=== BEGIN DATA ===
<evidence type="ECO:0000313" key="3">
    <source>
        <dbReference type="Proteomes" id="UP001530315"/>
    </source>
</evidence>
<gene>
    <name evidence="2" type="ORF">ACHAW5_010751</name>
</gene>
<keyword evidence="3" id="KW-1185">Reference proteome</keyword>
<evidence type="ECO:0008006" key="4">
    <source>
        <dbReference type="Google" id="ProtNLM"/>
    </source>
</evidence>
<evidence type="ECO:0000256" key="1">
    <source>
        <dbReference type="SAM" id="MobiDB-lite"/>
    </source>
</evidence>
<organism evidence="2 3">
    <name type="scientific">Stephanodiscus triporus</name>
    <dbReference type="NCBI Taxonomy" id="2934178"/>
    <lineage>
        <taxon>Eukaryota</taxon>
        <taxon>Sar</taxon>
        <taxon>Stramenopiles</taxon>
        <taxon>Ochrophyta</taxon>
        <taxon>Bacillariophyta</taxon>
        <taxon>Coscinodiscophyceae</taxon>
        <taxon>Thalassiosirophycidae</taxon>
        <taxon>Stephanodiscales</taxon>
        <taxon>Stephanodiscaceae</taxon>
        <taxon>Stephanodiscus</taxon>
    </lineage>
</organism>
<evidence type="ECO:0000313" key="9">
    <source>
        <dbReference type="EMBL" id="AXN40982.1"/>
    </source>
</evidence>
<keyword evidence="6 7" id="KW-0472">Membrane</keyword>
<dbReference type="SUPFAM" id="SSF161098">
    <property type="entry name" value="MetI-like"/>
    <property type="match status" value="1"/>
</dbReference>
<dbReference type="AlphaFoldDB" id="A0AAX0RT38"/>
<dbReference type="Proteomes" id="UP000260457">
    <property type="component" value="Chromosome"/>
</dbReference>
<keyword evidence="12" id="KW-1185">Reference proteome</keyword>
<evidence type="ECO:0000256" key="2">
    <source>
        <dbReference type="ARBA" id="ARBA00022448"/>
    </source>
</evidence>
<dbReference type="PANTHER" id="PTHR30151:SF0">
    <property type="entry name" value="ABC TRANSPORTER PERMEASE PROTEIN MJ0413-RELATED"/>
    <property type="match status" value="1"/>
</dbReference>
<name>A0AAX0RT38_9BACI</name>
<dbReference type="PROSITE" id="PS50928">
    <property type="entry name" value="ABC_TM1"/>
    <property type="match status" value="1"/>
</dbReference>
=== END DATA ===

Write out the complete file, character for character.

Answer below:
<evidence type="ECO:0000313" key="3">
    <source>
        <dbReference type="Proteomes" id="UP001530315"/>
    </source>
</evidence>
<gene>
    <name evidence="2" type="ORF">ACHAW5_010751</name>
</gene>
<keyword evidence="3" id="KW-1185">Reference proteome</keyword>
<evidence type="ECO:0008006" key="4">
    <source>
        <dbReference type="Google" id="ProtNLM"/>
    </source>
</evidence>
<evidence type="ECO:0000256" key="1">
    <source>
        <dbReference type="SAM" id="MobiDB-lite"/>
    </source>
</evidence>
<organism evidence="2 3">
    <name type="scientific">Stephanodiscus triporus</name>
    <dbReference type="NCBI Taxonomy" id="2934178"/>
    <lineage>
        <taxon>Eukaryota</taxon>
        <taxon>Sar</taxon>
        <taxon>Stramenopiles</taxon>
        <taxon>Ochrophyta</taxon>
        <taxon>Bacillariophyta</taxon>
        <taxon>Coscinodiscophyceae</taxon>
        <taxon>Thalassiosirophycidae</taxon>
        <taxon>Stephanodiscales</taxon>
        <taxon>Stephanodiscaceae</taxon>
        <taxon>Stephanodiscus</taxon>
    </lineage>
</organism>
<evidence type="ECO:0000313" key="9">
    <source>
        <dbReference type="EMBL" id="AXN40982.1"/>
    </source>
</evidence>
<keyword evidence="6 7" id="KW-0472">Membrane</keyword>
<dbReference type="SUPFAM" id="SSF161098">
    <property type="entry name" value="MetI-like"/>
    <property type="match status" value="1"/>
</dbReference>
<dbReference type="AlphaFoldDB" id="A0AAX0RT38"/>
<dbReference type="Proteomes" id="UP000260457">
    <property type="component" value="Chromosome"/>
</dbReference>
<keyword evidence="12" id="KW-1185">Reference proteome</keyword>
<evidence type="ECO:0000256" key="2">
    <source>
        <dbReference type="ARBA" id="ARBA00022448"/>
    </source>
</evidence>
<dbReference type="PANTHER" id="PTHR30151:SF0">
    <property type="entry name" value="ABC TRANSPORTER PERMEASE PROTEIN MJ0413-RELATED"/>
    <property type="match status" value="1"/>
</dbReference>
<name>A0AAX0RT38_9BACI</name>
<dbReference type="PROSITE" id="PS50928">
    <property type="entry name" value="ABC_TM1"/>
    <property type="match status" value="1"/>
</dbReference>